Local artists paint power boxes
Community project in Clintonville
By Bert Lehman
The Pigeon River Artists have painted two electrical boxes in the city of Clintonville.
The illustrations feature universal activities.
“These paintings are something that are cheerful, something different,” said Jay Hornung, a member of Pigeon River Artists.
He said the group wanted the electrical boxes in Clintonville to “stand-out” when compared to neighboring communities.
“The reason I submitted the illustrations that I did for the boxes, was it was something that was universal themed,” Hornung said. “Something that everybody can relate to. It’s timeless. Taking a look at things that everybody enjoys. Things that are done within the community.”
The illustrations boxes feature characters of animals doing such things as sitting around a campfire and roasting marshmallows.
The group became involved in the project after one of its members was approached by a woman whose husband is on the Clintonville City Council.
“The group wanted to get involved in something it could do for the community to help bring cheer and beautify the community,” Hornung said.
Mary Wais, secretary for Pigeon River Artists, said the group was established around 15 years ago by a small number of people. The group currently has around 20 members.
So far, the group has painted two electrical boxes. Every member of the group participated in the electrical box painting project at some level.
60 hours per box
The first electrical box the group painted, which is located on Main Street across from Walgreens, has at least 60 hours of work in it.
“There’s 40 hours behind the scenes, and 20 hours of actual work on the boxes,” Hornung said. “Pretty much each box has six base colors and everything is mixed off that.”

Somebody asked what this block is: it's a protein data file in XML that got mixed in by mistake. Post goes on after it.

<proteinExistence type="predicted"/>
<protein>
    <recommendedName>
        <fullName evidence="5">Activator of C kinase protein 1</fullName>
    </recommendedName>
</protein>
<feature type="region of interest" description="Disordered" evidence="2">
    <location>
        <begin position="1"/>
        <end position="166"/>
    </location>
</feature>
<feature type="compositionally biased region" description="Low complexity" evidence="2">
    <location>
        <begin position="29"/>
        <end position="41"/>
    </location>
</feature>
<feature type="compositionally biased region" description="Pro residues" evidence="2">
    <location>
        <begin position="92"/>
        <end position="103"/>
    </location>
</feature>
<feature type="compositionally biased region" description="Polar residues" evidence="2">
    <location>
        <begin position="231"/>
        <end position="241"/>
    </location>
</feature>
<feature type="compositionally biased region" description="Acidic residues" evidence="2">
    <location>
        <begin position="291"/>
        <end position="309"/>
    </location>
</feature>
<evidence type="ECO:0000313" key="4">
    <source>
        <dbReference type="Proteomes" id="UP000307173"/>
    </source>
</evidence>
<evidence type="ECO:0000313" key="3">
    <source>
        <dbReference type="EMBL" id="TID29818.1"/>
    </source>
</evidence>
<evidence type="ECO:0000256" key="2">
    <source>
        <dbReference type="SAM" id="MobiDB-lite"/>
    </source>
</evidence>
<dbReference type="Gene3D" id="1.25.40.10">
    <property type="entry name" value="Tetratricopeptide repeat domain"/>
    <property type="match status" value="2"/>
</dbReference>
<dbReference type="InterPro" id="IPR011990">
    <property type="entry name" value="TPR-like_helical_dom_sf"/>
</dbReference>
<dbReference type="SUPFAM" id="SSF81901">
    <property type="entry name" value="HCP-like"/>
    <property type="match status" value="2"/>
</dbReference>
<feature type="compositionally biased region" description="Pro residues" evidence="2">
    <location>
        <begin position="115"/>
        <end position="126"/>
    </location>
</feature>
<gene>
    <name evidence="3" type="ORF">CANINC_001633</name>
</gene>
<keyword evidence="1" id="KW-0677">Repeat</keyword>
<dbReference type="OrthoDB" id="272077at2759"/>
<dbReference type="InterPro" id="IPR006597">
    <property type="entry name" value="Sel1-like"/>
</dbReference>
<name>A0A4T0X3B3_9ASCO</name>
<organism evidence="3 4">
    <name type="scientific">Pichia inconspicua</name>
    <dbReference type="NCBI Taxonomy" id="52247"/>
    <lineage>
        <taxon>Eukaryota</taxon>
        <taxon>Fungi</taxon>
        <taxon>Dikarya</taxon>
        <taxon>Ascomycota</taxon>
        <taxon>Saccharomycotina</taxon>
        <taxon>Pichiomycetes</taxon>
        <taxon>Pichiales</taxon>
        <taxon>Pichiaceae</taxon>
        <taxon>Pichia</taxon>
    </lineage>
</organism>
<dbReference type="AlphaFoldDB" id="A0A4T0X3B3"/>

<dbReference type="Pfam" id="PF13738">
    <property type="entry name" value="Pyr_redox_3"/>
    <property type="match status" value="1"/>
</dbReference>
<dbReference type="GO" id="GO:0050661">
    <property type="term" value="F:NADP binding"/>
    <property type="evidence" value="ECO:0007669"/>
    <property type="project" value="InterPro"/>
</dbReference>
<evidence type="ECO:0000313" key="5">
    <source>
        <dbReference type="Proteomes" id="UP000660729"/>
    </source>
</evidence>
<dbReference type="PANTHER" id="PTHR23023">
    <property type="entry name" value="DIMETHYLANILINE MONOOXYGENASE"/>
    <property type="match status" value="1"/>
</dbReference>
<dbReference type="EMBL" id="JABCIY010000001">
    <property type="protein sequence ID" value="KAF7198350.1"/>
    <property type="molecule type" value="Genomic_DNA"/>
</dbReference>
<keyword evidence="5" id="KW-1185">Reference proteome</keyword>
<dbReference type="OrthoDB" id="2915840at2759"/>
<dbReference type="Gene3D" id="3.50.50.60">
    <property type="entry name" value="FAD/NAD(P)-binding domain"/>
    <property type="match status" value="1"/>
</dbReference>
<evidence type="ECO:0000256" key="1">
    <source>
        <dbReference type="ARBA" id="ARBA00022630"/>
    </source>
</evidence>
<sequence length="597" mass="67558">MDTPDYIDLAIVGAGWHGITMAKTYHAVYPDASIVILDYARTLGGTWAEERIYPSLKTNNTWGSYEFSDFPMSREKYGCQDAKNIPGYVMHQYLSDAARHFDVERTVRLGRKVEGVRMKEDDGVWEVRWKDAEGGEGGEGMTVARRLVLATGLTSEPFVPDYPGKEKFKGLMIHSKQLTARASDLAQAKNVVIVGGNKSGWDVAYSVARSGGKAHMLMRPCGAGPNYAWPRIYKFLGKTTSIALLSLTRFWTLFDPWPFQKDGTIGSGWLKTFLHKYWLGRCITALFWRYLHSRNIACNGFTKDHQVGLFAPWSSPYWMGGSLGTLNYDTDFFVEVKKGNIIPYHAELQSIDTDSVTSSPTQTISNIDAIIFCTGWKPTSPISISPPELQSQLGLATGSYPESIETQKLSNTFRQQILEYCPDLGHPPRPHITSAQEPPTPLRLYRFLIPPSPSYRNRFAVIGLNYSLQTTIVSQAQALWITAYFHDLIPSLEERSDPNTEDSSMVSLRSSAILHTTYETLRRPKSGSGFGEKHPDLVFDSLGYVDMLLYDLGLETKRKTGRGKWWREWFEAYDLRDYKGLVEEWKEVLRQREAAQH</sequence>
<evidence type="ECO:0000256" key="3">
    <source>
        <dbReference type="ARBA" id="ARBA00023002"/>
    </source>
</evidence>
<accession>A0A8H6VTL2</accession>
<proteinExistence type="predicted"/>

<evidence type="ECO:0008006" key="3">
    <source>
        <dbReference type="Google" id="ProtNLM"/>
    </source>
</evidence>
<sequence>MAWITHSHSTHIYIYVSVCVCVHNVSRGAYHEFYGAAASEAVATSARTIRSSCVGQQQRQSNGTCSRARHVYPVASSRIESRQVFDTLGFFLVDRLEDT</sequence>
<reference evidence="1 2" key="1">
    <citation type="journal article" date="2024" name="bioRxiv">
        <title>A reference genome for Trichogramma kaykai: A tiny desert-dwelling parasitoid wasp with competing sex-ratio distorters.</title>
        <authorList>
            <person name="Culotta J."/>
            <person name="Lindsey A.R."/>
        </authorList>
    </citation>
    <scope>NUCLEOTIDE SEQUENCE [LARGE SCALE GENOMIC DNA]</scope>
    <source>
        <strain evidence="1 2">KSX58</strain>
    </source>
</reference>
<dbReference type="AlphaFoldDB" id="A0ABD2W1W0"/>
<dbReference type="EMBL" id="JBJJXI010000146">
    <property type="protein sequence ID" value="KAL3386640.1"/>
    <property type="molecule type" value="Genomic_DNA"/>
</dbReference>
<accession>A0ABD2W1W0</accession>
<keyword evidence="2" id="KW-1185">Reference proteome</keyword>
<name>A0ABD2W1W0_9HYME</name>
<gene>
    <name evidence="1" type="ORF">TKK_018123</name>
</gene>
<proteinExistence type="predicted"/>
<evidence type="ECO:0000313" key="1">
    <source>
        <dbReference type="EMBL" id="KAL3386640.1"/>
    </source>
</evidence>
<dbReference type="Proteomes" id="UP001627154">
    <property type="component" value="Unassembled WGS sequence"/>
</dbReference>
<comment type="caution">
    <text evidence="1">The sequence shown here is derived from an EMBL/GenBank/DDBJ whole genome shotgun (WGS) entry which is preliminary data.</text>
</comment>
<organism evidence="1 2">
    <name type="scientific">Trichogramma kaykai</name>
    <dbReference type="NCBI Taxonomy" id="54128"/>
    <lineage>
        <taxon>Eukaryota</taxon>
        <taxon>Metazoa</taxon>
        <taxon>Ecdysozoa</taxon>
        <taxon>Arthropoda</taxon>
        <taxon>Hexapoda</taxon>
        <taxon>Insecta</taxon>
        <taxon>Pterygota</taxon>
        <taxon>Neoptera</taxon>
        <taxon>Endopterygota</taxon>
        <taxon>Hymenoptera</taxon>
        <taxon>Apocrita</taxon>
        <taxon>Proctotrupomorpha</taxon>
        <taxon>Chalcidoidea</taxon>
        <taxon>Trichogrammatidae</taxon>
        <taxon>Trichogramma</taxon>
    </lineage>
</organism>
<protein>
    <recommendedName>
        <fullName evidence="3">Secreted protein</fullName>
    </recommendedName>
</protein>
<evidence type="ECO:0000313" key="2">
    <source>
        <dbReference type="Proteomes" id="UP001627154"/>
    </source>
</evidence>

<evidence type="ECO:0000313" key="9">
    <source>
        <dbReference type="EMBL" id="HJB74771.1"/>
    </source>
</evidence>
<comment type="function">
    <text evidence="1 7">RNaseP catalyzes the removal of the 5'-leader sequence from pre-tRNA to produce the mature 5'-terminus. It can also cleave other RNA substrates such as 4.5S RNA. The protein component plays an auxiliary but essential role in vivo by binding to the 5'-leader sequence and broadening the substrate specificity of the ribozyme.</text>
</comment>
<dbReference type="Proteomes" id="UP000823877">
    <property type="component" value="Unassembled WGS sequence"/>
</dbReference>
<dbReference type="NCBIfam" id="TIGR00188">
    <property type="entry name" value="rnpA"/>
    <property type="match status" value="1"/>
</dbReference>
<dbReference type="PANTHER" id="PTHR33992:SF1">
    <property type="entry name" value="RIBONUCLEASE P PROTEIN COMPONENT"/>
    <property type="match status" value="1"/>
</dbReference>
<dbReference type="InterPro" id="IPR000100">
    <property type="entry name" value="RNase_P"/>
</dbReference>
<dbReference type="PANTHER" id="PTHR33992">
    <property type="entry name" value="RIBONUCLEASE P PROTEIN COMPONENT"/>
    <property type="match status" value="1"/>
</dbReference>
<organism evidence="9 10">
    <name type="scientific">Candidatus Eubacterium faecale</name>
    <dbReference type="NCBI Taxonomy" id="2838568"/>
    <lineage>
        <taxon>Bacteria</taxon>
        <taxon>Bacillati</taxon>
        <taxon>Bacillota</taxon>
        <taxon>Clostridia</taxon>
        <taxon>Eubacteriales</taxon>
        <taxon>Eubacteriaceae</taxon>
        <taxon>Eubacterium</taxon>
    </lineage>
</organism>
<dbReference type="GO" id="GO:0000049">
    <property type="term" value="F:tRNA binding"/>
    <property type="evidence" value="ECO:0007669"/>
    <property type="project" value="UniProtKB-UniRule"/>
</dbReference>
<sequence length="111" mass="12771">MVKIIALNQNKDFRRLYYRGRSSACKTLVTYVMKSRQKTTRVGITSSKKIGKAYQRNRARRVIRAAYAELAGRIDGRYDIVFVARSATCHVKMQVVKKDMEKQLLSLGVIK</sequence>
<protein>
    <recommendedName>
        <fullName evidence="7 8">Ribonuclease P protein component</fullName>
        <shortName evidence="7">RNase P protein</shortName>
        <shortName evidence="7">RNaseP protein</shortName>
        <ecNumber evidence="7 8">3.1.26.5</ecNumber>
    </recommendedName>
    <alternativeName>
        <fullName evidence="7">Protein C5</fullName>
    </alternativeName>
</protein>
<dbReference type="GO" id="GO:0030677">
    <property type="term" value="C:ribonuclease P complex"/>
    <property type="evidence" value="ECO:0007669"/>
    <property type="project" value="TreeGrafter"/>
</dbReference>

The second electrical box, which is located on East Madison Street, across from Kwik Trip, has a similar number of hours spent creating the illustration and painting it on the electrical box.
Hornung said the group has received a lot of positive feedback about the painted electrical boxes.
“Hearing from the people talking about it and how much they like it, that’s motivation,” Hornung said.
He added, “I want to thank the art group for all the work and all the help that everybody put into it. Additionally, to thank the private donor who donated the money. Thank the city who allowed us to (do this project) and approved the concepts for the boxes, and the continuation to keep doing this moving forward.”
The anonymous donation covered all the expenses of the project.
The group is currently working on plans for painting a third electrical box in Clintonville. This one would be located in the Erickson’s Pharmacy plaza. Wais said the group is researching ideas and concepts for that project.